Watching your loved ones with dementia handle the symptoms of the disease is difficult no matter your age, but it can be especially confusing for children that don’t understand what’s happening. Nonetheless, you want your kids to have as much chance as possible to know the person you love while they’re still with you.
Read on for tips on how to teach children to speak to loved ones with dementia.
Teaching Children How to Talk to Senior Loved Ones With Dementia
Spending time together is beneficial for both children and senior loved ones with dementia, but it is important to help your child understand what’s going on with their grandparent and how to handle it.
Many parents struggle with how to do that. Dorie Deats, author of “Loving Granna Rose,” has a few recommendations that can help.
1. Be honest with your childen about what to expect, within reason.
Your child is going to notice something is different about their senior loved one, so it is important to give your children the knowledge and tools to deal with that to the best of your ability. Deats recommends starting with questions to gauge their understanding of the situation, such as “Have you noticed Grandma changed?” and “what changes have you noticed?”
“You don’t want to overwhelm them or scare them,” she explains. By following their lead, you can keep the conversation on the changes that affect them.
She does suggest preparing them for the likelihood that they’ll need to begin a whole new relationship with their grandparent each time they talk, however.
“For the most part, our relationships are a series of memories that we build with somebody,” she says. But with a loved one with dementia, you aren’t able to build off of the memories that came before. They should understand that their grandparent won’t be able to engage in the same types of conversations they did before, but that doesn’t mean they care any less.
2. Explain that sometimes “make believe” is okay.
“People with dementia will say things that are nonsensical at best or disturbing at worst,” says Deats. But it’s important not to contradict them when they do.
“Bringing them back to the reality is not caring, it’s not kind, it’s not helpful,” she explains. It’s better to go along with what they’re saying.
But when you’re teaching your child that lying is bad, telling them to go along with something inaccurate that Grandma or Grandpa says can be confusing. You can frame it as playing make believe, rather than lying. When their grandparent says something they know isn’t true, it’s an opportunity to play make believe and enter their reality for a moment, before changing the subject.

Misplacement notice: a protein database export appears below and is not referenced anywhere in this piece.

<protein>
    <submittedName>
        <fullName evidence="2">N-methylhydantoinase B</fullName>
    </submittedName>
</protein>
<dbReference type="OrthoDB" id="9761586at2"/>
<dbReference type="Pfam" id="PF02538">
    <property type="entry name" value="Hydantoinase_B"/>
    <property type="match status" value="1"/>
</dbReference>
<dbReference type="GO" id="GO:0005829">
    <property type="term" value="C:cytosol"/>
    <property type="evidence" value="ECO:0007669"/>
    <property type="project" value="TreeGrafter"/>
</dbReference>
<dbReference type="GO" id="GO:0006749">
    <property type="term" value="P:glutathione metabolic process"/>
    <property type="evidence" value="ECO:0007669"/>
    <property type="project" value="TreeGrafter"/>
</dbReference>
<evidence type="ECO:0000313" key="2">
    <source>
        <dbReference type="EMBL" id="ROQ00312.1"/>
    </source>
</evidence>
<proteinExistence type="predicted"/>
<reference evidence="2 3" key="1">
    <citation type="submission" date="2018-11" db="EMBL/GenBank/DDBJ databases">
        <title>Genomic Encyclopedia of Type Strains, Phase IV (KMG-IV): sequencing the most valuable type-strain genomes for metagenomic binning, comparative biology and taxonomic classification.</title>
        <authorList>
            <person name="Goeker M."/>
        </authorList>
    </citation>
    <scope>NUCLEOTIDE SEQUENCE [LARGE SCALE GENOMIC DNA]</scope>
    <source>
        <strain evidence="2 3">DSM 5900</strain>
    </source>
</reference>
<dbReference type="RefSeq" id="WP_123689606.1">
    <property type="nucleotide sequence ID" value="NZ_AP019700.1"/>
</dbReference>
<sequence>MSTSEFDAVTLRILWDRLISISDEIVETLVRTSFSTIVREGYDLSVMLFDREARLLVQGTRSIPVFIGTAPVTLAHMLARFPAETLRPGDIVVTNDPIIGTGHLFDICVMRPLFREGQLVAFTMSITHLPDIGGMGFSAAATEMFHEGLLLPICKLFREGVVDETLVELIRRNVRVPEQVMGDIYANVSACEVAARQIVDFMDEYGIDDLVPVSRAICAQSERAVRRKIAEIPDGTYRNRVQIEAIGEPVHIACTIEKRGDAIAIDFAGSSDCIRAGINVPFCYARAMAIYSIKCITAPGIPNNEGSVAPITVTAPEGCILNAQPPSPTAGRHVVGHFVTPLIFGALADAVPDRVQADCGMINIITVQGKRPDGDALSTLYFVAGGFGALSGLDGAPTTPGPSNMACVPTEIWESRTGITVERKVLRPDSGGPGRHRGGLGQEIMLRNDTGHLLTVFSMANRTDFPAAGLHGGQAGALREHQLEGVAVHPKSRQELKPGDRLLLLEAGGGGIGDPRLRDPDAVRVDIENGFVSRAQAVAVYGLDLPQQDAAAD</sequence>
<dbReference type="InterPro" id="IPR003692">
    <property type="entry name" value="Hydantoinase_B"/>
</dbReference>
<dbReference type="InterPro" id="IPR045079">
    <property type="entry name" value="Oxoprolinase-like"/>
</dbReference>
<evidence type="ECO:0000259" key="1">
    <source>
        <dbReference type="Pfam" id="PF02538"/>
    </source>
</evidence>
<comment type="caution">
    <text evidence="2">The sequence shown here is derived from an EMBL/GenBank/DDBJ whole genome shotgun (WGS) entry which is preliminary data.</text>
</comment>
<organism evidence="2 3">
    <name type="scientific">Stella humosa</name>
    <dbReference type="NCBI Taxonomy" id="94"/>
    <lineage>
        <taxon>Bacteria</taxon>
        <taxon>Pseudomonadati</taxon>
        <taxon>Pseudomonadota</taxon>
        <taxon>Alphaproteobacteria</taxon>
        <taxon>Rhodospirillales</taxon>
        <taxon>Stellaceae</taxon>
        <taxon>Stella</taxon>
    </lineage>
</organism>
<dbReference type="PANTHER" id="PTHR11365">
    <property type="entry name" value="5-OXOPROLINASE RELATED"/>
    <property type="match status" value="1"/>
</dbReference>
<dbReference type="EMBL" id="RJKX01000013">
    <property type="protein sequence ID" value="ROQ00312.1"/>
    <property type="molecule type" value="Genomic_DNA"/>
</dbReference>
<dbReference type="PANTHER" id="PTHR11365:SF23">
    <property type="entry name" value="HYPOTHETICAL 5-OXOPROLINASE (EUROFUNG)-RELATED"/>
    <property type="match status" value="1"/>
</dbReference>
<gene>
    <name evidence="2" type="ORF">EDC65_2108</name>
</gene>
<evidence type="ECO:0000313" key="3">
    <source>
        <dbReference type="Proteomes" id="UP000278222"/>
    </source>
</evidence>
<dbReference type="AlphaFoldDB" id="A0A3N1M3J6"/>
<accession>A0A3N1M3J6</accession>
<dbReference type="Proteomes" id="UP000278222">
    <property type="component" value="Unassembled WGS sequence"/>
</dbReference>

3. Have activities or conversation topics planned in advance.
A meeting with a loved one with dementia will go better if your child does most of the talking.
“Train children to really carry the weight of the conversation,” Deats suggests. Give them conversation topics to bring up while they’re meeting with their grandparent — the birthday party they went to last week or what they did in school that day. A lot of children will be happy to do the talking and loved ones with dementia usually respond well to someone talking excitedly (as children tend to do).
Also consider some specific tasks you know they can both do together to keep them active and occupied throughout the visit. According to Deats, activities that are good for both children and loved ones with dementia include:
- Listening to music together
- Making flower arrangements
- Singing songs together
Anything that’s hands-on and doesn’t require too many steps should work.
4. Have them stay in your loved one’s line of site, in order not to startle them.
As a practical piece of advice, Deats says it’s important to always make sure you’re in a loved one with dementia’s field of vision. “You can startle people with dementia easily if they can’t see you when you’re talking to them.”
Tell your child to be aware of where they’re standing in relation to their grandparent. When you’re with them while they visit, help nudge them in the right direction as needed so you help them make a habit out of noticing where they’re standing.
“You really need to include as many of their senses as possible when communicating,” adds Deats. Encourage them to use gestures when communicating to help get their ideas across.
While every situation is different — and dementia affects people in many ways — you can still find ways to ensure your child has a healthy, positive relationship with their grandparent even as the disease progresses.
Children often bring excitement and positive energy to the way they talk and for our loved ones with dementia, that’s often exactly what they need.
Do you have parents or senior loved ones with dementia? How did you teach your children to speak to their grandparents or loved ones? We’d like to hear your stories and tips in the comments below.
- A Grandparent’s Dementia
- Books for Children about Alzheimer’s and Dementia
- How to Help Children Understand Dementia